Our Mission

The NCCHA supports development of seminars, lectures, tours, demonstrations, and publications that encourage an appreciation for the history and cultural heritage of NC’s sound country communities.

Radical changes are in the forecast for centuries-old coastal lifestyles, traditions, and occupations. Diversity invades the coast as Technology transforming traditions into obsolescence.

Environmentalist Rachel Carson observed, ”The lines between land and sea are constantly changing.” Lines that separate cultural lifestyles and occupations among coastal communities are shifting and dissolving. Communities are now impacted by a migration of new paradigms swept in with a rising tide of new development.

NCCHA programs and projects can lead to better understanding of how the coast and the coastline are weathering the forecast changes.

Membership meeting

NCCHA members met at the Hunting Quarters Museum, Saturday, February 9 to elect a new board and make plans for the 2019 fiscal year. Keith Bruno, commercial fisherman and an advocate for sustainable fishing and conservation of water resources, from Oriental, was re-elected president. Flo Daniels, from Grantsboro, NC was elected vice-president. She is also the post mistress for the association. Michael Fulcher, from Stacy, NC was re-elected secretary/treasurer. Barbara Valentine, from Nashville, NC, and Keith Smith, of Oriental, were re-elected to the board.

Wayne Willis and Steve Goodwin from Beaufort led a discussion about various aspects of coastal heritage. Goodwin has recently finished a book on the once thriving menhaden industry on the NC Coast.


Steve Goodwin reported on his research on the menhaden fleet while Wayne Willis provided a colorful view of life on the coast.

Goals and plans discussed for the upcoming years included potential participation in the

Oriental Boat Show April 12-14, 2019
Display MV Frances Mae in the water, and have booth with photos / images showcasing
NCCHA. Add NCCHA logo sign to Heber’s boat building demonstration to take advantage of visibility there also,

Beaufort Wooden Boat Show May 4, 2019
Display Heber built skiff (built 2018) along with photos/images showcasing NCCHA.

Blessing The Fleet Oriental NC Late July or Early August 2019
Display MV Frances Mae in the water, and have booth with photos / images showcasing NCCHA.

Morehead Seafood Festival October 4-6, 2019 Morehead Blessing Of The Fleet / October 6, 2019
Display MV Frances Mae in the water, and have booth with photos / images showcasing
NCCHA.

Publish Coastal Heritage Stories on nccoastalheritage.org Publish four stories over 2019. A mix of photos/text/audio/video – as determined by the subject matter. Upgrade web site to better present these stories.

Frances Mae
Normal maintenance, painting, perhaps move battery forward and port (build box seat just behind the cabin to house battery.) Add a second battery & wire both through existing switch.

Membership / Fundraising

Target 100 new members for 2019.
Find an individual that has the drive & skills to seek grants to support association Youth Educati, primarily workshops taught by Heber Guthrie.

Frances Mae on the Neuse

Board member Keith Smith has been experimenting with a drone commanded from the deck of the Frances Mae. He has been “droning” areas of Neuse River shoreline near Oriental that suffered severe loss of land mass during Florence. Frances Mae can be useful in many capacities.

While we think of coastal heritage primarily impacted by cultural changes, cultural changes are often impacted by natural forces.

Feature Story, A coastal era ends

Two old salt Core Sound natives are experiencing a transition in their lives, one is a boat, the other is a man.

Danny Mason, 69, is a native of Atlantic. When he was 6 years old, his family migrated to Sea Level for a change in scenery. Sea Level is five miles south of Atlantic. Mason and his wife, Marie, now live in the Sea Level home of his school days. He grew up in a commercial fishing family, and just as so many other youth in fishing families have done from generations thorough the ages, he became a fisherman, working as a teenager before he finished high school.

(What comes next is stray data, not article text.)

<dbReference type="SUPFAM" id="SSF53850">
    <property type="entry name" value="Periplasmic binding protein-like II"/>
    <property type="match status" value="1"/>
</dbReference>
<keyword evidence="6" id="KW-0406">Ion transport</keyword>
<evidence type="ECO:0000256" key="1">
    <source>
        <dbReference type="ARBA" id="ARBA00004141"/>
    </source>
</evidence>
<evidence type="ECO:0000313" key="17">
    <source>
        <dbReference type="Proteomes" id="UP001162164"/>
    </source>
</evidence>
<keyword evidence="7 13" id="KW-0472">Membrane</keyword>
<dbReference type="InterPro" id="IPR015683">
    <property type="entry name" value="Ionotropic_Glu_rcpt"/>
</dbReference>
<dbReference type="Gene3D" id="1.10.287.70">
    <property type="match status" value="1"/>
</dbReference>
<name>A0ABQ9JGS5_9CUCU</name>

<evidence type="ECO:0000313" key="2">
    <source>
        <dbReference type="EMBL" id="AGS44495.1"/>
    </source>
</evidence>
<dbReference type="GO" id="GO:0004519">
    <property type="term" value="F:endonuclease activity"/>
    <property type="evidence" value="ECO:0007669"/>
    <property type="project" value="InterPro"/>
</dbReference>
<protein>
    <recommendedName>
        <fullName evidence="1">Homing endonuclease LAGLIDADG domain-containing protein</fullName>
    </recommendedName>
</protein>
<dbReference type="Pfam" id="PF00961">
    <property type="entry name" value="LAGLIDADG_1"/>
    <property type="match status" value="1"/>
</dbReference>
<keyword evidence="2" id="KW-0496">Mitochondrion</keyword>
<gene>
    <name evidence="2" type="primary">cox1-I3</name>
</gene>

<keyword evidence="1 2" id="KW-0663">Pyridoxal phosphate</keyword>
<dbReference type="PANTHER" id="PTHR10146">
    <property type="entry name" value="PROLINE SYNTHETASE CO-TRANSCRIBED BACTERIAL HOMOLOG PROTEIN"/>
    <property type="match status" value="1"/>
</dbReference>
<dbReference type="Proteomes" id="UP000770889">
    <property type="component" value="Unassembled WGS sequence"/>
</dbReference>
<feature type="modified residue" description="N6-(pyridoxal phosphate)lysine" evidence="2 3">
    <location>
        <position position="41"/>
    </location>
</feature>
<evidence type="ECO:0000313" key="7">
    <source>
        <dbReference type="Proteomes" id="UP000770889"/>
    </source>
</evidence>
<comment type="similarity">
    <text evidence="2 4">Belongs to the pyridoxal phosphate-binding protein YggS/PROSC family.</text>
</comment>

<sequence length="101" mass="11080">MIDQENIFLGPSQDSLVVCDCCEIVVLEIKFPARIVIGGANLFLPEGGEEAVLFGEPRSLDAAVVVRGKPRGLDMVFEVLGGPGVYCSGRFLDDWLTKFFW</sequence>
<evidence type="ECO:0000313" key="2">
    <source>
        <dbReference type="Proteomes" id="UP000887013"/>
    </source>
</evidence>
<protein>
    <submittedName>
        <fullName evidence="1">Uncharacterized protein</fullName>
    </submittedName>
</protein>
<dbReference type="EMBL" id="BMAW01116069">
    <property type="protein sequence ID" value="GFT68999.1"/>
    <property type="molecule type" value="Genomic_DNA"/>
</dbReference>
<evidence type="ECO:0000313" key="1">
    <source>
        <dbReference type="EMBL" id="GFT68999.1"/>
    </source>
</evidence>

A decline in Core Sound fishing stocks and his continuing battle with diabetes prompted his decision to retire from commercial fishing. Though he may be retiring, his reflections indicate the memories will not retire. He said, “Even with the regulations as tough as they are, with the prices as low as they are, and even as tough as it is dealing with the changing cycles of fish species, if I could get a crew of five that would be dependable, I would still try to make a living at it. But I’ve tried. You can’t find a crew that will stick with you that is dependable.”

At the same time, he acknowledged the reality of his situation. “Now, I’m just tired of fighting it. I’ll get rid of my boats and keep a skiff to get out on the water occasionally. Marie is happy. Five years ago, she got tired of seeing me struggle. She said she wished all my boats would catch fire and burn to the waterline.”

Mason laughed, “I told her that if that happened, the fire would burn up the boats tied up next to my boats and then I would have more troubles.”

Mason is the very last of the traditional long haul netters in Core Sound, and probably anywhere else in North Carolina coastal waters. Eddie Wills from Harkers Island has adapted the method but uses fewer and smaller boats and a smaller crew. A haul net is similar to a seine net. According to Mason, “Back in the late 70s, on through the late 80s, there were at least 30 long haul crews fishing from here all the way to Wanchese. I’m the only one left, and I’m having to retire.”

“I’ve fished past Cedar Island, up the Neuse as far as New Bern, then across the mouth of the Neuse to the ICW, to Hoboken, Indian Island in the Pamlico River, and as far upriver as Little Washington. Back across Pamlico Sound, we fished all the way to Swan Quarter and from there on to Ocracoke.”

Mason worked with a minimum of three boats using a crew of 6 including himself. Skiffs without engines that were loaded with thousands of yards of net were towed to the area to be fished. “You can catch more fish with a haul net. And a haul net traps fish, it doesn’t catch fish in the gills like a gill net does. But when you have a big haul, some bait fish wind up as by-catch. I’ve always worked with the state on ways to cut back or get rid of any by-catch. Nothing that’s been tried has been totally successful.”

“One day in 1999, we caught 280,000 pounds of spots in The Straits. You keep them alive by drawing the net around in a big circle, keeping them contained in the circle. It took the rest of the week for the run boats to haul that catch to the fish house. A year later, we caught 220,000 pounds at Middle Marsh between Beaufort and Harkers Island. You can’t do that now. Those were the biggest catches of spots I ever saw.”